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Campesinos, Refugees, and Collective Action in the Salvadoran Civil War
During the civil war that wracked El Salvador from the mid-1970s to the early 1990s, the Salvadoran military tried to stamp out dissidence and insurgency through an aggressive campaign of crop-burning, kidnapping, rape, killing, torture, and gruesome bodily mutilations. Even as human rights violations drew world attention, repression and war displaced more than a quarter of El Salvador’s population, both inside the country and beyond its borders. Beyond Displacement examines how the peasant campesinos of war-torn northern El Salvador responded to violence by taking to the hills. Molly Todd demonstrates that their flight was not hasty and chaotic, but was a deliberate strategy that grew out of a longer history of collective organization, mobilization, and self-defense.
Reflections for the Possibility of Democracy
The U.S.-Mexico Experience
Mexico ranks highly on many of the measures that have proven significant for creating a positive human rights record, including democratization, good health and life expectancy, and engagement in the global economy. Yet the nation's most vulnerable populations suffer human rights abuses on a large scale, such as gruesome killings in the Mexican drug war, decades of violent feminicide, migrant deaths in the U.S. desert, and the ongoing effects of the failed detention and deportation system in the States. Some atrocities have received extensive and sensational coverage, while others have become routine or simply ignored by national and international media. Binational Human Rights examines both well-known and understudied instances of human rights crises in Mexico, arguing that these abuses must be understood not just within the context of Mexican policies but in relation to the actions or inactions of other nations—particularly the United States.
The United States and Mexico share the longest border in the world between a developed and a developing nation; the relationship between the two nations is complex, varied, and constantly changing, but the policies of each directly affect the human rights situation across the border. Binational Human Rights brings together explain the mechanisms by which a perfect storm of structural and policy factors on both sides has led to such widespread human rights abuses.
Contributors: Alejandro Anaya Muñoz, Luis Alfredo Arriola Vega, Timothy J. Dunn, Miguel Escobar-Valdez, Clara Jusidman, Maureen Meyer, Carol Mueller, Julie A. Murphy Erfani, William Paul Simmons, Kathleen Staudt, Michelle Téllez.
The Politics of Black Pan-Ethnic Diversity
Historically, Black Americans have easily found common ground on political, social, and economic goals. Yet, there are signs of increasing variety of opinion among Blacks in the United States, due in large part to the influx of Afro-Latino, Afro-Caribbean, and African immigrants to the United States. In fact, the very definition of “African American” as well as who can self-identity as Black is becoming more ambiguous. Should we expect African Americans’ shared sense of group identity and high sense of group consciousness to endure as ethnic diversity among the population increases? In Black Mosaic, Candis Watts Smith addresses the effects of this dynamic demographic change on Black identity and Black politics.
Smith explores the numerous ways in which the expanding and rapidly changing demographics of Black communities in the United States call into question the very foundations of political identity that has united African Americans for generations. African Americans’ political attitudes and behaviors have evolved due to their historical experiences with American Politics and American racism. Will Black newcomers recognize the inconsistencies between the American creed and American reality in the same way as those who have been in the U.S. for several generations? If so, how might this recognition influence Black immigrants’ political attitudes and behaviors? Will race be a site of coalition between Black immigrants and African Americans? In addition to face-to-face interviews with African Americans and Black immigrants, Smith employs nationally representative survey data to examine these shifts in the attitudes of Black Americans. Filling a significant gap in the political science literature to date, Black Mosaic is a groundbreaking study about the state of race, identity, and politics in an ever-changing America.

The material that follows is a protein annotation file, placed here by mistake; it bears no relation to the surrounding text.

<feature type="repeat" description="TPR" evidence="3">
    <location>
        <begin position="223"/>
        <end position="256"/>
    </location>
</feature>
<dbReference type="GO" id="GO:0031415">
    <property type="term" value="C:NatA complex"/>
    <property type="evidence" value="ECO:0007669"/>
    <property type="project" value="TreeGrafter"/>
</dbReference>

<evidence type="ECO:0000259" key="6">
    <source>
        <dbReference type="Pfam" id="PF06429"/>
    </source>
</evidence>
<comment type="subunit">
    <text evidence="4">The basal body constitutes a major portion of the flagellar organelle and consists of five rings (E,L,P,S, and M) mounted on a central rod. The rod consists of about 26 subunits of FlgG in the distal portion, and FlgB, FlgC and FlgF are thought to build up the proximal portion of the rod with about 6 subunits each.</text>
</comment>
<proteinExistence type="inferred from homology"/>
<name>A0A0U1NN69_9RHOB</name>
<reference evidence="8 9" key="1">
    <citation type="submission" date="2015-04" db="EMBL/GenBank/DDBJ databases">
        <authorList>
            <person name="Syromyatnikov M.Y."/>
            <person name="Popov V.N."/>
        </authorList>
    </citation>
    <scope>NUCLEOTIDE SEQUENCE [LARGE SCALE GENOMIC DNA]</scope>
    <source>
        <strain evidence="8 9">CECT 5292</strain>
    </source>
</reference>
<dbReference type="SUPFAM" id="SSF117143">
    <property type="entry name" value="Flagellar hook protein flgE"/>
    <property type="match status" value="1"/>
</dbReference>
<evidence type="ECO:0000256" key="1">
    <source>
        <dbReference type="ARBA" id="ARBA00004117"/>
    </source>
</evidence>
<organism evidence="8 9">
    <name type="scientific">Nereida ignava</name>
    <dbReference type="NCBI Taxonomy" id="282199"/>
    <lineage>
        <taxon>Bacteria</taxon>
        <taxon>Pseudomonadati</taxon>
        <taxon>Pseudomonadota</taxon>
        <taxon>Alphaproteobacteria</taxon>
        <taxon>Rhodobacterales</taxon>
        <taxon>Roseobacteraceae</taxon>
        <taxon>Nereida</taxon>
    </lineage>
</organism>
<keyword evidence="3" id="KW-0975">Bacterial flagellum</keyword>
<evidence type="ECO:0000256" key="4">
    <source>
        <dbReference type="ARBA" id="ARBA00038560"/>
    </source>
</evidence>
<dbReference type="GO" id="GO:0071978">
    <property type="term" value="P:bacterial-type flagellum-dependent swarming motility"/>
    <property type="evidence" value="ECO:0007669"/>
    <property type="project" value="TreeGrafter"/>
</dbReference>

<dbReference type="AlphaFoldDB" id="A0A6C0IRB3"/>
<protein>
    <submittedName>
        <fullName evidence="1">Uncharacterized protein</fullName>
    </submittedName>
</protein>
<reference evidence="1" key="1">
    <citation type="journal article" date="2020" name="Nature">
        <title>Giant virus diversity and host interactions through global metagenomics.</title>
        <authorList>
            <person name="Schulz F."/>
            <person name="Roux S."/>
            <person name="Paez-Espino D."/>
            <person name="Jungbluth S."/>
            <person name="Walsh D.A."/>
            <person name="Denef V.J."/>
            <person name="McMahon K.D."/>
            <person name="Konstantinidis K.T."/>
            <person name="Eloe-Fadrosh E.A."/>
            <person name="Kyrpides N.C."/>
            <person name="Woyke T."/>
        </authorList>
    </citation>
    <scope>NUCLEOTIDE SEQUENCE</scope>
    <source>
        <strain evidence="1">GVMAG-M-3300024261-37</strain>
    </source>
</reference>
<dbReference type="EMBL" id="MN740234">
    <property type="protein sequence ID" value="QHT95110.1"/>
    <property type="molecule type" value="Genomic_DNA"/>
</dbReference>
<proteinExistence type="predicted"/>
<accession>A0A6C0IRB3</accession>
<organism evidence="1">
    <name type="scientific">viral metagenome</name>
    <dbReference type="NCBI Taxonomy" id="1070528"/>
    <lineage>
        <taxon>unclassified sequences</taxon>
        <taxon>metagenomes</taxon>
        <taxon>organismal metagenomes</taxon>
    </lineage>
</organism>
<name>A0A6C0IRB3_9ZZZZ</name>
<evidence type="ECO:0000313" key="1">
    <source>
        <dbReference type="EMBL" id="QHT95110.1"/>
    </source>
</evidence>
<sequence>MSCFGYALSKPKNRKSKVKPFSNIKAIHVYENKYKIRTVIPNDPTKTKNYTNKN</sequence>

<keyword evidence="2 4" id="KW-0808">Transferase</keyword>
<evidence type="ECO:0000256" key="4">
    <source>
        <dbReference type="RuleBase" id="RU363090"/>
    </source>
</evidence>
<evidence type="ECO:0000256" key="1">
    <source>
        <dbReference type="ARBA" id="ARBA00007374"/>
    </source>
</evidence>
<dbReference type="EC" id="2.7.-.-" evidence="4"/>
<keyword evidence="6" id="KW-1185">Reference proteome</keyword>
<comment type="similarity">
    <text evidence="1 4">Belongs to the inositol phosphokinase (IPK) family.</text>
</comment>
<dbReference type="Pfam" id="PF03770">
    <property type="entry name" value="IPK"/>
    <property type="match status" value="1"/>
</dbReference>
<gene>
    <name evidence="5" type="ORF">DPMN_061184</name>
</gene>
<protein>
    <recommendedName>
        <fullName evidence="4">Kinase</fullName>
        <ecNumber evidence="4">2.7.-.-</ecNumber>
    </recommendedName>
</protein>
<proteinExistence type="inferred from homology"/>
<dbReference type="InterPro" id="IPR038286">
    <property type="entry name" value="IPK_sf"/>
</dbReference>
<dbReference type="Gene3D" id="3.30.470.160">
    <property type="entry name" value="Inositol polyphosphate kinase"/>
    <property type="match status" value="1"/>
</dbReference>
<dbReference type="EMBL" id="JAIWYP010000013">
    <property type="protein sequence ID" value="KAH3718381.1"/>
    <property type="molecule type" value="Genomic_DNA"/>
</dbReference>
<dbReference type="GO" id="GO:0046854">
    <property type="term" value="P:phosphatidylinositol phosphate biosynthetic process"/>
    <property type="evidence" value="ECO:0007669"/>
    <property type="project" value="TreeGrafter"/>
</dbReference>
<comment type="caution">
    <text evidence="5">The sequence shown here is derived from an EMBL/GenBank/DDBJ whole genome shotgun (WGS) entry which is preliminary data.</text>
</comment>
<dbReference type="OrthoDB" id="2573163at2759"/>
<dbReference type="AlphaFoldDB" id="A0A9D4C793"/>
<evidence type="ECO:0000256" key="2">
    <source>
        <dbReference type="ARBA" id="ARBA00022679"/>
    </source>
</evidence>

William Patterson and the Globalization of the African American Freedom Struggle
A leading African American Communist, lawyer William L. Patterson (1891â€“1980) was instrumental in laying the groundwork for the defeat of Jim Crow by virtue of his leadership of the Scottsboro campaign in the 1930s. In this watershed biography, historian Gerald Horne shows how Patterson helped to advance African American equality by fostering and leveraging international support for the movement. Horne highlights key moments in Patterson's global activism: his early education in the Soviet Union, his involvement with the Scottsboro trials and other high-profile civil rights cases of the 1930s to 1950s, his 1951 We Charge Genocide petition to the United Nations, and his later work with prisons and the Black Panther Party. Through Patterson's story, Horne examines how the Cold War affected the freedom movement, with civil rights leadership sometimes disavowing African American leftists in exchange for concessions from the U.S. government. He also probes the complex and often contradictory relationship between the Communist Party and the African American community, including the impact of the FBI's infiltration of the Communist Party. Drawing from government and FBI documents, newspapers, periodicals, archival and manuscript collections, and personal papers, Horne documents Patterson's effectiveness at carrying the freedom struggle into the global arena and provides a fresh perspective on twentieth-century struggles for racial justice.